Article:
Meaning to stray from the accepted norm, or to do something contrary to established patterns of behaviour.
Strangely enough, although most people who have heard this phrase have assumed that it means to stray from the beaten path (as in the path that has been beaten clear by the volume of people following it). However, its etymology, is even more obscure than that as it in fact refers to Mrs. Beaton's "Book of Household Management", that was first published in 1859.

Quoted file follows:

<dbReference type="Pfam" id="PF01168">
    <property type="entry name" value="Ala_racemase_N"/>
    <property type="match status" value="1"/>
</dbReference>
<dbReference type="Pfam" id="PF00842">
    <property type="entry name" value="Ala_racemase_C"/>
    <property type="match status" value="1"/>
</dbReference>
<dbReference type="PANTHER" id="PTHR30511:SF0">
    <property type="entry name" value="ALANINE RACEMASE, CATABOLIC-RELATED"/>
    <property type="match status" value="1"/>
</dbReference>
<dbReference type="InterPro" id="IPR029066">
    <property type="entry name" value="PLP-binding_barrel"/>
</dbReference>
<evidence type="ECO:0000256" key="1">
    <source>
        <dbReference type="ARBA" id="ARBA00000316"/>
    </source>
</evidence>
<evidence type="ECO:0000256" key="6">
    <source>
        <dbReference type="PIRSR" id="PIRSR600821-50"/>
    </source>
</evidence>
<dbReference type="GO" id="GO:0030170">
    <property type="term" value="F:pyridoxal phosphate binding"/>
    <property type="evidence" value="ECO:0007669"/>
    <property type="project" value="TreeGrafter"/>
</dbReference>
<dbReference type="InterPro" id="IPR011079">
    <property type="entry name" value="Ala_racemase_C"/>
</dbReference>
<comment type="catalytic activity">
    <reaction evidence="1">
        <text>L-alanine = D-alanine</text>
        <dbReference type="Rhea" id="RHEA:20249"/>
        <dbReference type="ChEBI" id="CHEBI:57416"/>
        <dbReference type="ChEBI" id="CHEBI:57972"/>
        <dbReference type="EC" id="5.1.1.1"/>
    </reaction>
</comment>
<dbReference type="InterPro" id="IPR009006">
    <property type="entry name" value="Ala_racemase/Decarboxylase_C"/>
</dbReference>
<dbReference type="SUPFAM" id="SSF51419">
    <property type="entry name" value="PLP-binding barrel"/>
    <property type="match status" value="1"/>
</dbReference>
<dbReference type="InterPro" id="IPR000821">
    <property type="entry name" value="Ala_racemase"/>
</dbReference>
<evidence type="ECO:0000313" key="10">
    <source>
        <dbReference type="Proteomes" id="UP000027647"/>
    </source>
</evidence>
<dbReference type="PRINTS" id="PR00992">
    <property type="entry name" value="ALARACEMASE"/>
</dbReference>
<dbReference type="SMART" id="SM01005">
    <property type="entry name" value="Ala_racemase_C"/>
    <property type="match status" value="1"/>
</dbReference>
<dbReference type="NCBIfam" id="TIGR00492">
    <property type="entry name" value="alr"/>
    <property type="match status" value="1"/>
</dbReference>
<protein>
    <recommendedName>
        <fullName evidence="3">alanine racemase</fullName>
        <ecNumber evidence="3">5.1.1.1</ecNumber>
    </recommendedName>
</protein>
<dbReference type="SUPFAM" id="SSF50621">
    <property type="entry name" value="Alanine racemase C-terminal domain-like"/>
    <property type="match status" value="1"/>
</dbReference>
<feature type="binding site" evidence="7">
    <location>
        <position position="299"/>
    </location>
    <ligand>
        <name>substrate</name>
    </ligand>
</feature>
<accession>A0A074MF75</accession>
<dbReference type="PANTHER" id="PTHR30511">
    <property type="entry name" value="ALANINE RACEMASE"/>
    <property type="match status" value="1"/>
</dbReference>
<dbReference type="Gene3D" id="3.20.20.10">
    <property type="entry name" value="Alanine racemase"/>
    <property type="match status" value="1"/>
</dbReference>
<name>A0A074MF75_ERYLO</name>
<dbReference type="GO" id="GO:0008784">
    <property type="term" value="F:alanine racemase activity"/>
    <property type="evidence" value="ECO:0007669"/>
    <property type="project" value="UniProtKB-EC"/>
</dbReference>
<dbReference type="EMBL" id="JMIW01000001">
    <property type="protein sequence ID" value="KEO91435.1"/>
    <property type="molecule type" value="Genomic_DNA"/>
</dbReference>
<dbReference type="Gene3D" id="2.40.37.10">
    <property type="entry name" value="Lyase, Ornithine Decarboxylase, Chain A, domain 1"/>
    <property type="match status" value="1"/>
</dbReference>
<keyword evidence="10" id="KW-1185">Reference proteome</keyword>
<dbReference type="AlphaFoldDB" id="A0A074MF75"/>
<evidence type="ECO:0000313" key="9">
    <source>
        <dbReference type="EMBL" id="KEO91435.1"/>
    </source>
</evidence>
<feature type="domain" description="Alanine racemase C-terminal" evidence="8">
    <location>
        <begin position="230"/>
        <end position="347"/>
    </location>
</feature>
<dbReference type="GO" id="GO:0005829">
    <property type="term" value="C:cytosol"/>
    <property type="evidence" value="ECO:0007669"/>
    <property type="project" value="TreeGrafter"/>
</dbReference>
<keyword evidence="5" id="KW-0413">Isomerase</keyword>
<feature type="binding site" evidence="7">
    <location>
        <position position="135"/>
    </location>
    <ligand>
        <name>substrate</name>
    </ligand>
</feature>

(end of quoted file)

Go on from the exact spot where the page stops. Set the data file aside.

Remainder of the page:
Whilst purporting to be about household management, most people would recognise it as what we now call a cookbook. The book rose so quickly to acclaim in British households that it became the mainstay of British cookery for over 75 years (even as a Brit, I have to wonder what the hell was in it to make Old British food so bad for so long).
To go off the Beaton Path originally meant to create a dish that was not contained within Mrs Beaton's book.